— Marc Stein (@TheSteinLine) January 15, 2019
Trading Conley would not be hard. Now that he’s past his injury issues, he’s put up his usual numbers, has a manageable contract (relatively speaking) and could legitimately help someone’s playoff hopes. In Gasol’s case, not so much.
Gasol’s age appears to now be catching up to him. Like the Grizzlies themselves, he started the season on a tear. Over the first month and a half of the season, the 33-year-old looked as good as he’s ever been, averaging 18.3 points, 9.7 rebounds, four assists, 1.7 blocks and 1.4 steals. He did this all while shooting 48 percent from the field, including 41.7 percent from three on 4.6 attempts a game.
Since then, he’s looked alarmingly average. Since the start of December, Gasol’s averaged 12.7 points, 7.3 rebounds, five assists, 0.8 steals and 1.3 blocks. His shooting percentages in that timespan are jaw-dropping, shooting only 39.6 percent from the field and 30.1 percent from three.
Gasol’s decline happening at the same time as Memphis as a team is not a coincidence. He is one of the two undisputed leaders of Grit-and-Grind. When a leader starts to slow down, the rest of the team follows suit.
That’s what makes trading for him, his $24+ million contract and his player option for next season a catch-22 for interested parties. If Gasol plays like he did during the first month-and-a-half of the season, odds are that he’ll opt out and look for his next payday on the market. If Gasol continues to play as he has from December up until now, odds are he’ll opt-in for next year for financial security.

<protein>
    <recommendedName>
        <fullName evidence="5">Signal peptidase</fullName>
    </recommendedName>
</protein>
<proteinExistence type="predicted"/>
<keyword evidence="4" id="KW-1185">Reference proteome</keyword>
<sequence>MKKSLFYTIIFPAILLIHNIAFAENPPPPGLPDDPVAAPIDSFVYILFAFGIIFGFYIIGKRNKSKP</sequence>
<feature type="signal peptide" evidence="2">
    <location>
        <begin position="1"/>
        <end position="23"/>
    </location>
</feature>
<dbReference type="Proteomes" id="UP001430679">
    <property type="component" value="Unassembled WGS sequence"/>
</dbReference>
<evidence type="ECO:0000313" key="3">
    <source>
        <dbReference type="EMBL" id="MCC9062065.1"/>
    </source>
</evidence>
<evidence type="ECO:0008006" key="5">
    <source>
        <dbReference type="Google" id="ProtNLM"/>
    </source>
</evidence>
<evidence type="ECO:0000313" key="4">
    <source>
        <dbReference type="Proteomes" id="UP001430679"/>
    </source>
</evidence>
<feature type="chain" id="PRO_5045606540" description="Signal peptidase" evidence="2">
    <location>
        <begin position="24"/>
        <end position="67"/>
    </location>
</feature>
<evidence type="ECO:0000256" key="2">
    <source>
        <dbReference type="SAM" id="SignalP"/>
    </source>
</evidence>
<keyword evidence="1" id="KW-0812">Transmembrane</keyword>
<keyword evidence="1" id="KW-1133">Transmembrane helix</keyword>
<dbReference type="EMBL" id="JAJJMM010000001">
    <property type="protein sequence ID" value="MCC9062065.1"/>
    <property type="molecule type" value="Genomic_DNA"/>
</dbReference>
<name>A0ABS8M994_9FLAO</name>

Are teams going to give up that much for a half-season rental of a star or for a player who is past his prime who will be paid over $20 million?
There are teams who could definitely use a big like Gasol. The price tag and/or their cap situation may scare them out of trying to acquire him.
The Lakers, who have the contracts and young talent to make a trade for Gasol, could use an upgrade at center, but they’re probably not going to take their chances of letting Gasol eat up their cap space since they hope to bring in another star this summer via free agency.
The Raptors, who have similar assets as LA, could use Gasol as a potential upgrade over either Serge Ibaka or Jonas Valanciunas, but it’s very risky to mess with what’s working this far into the season for someone who is showing more and more signs of decline.
If Gasol really goes on the trading block, Memphis cannot expect much in return for him given his recent play. That’s not their fault. They came into this season hoping to keep Grit-and-Grind alive for as long as they could. If they had struggled despite Gasol’s All-Star level play at the start of the season, he probably would have been traded a while ago. If he and the team continued playing excellent basketball throughout the season, this wouldn’t even be a discussion. This all really is just a timeline of unfortunate and unforeseen circumstances culminating into an unwinnable situation.
Now, the Grizzlies could ride this out and not change a thing. Let what’s left of the Grit-and-Grind era fade into the sunset. By doing so, they’re risking letting Gasol walk for nothing this summer as well as giving Boston a better chance at a top pick. That pick they owe Boston could really go either way regardless of what Memphis does. The alternatives aren’t really that much better regardless.
No matter where they go from here, there’s one thing Memphis knows for sure.
Thank heavens for Jaren Jackson Jr.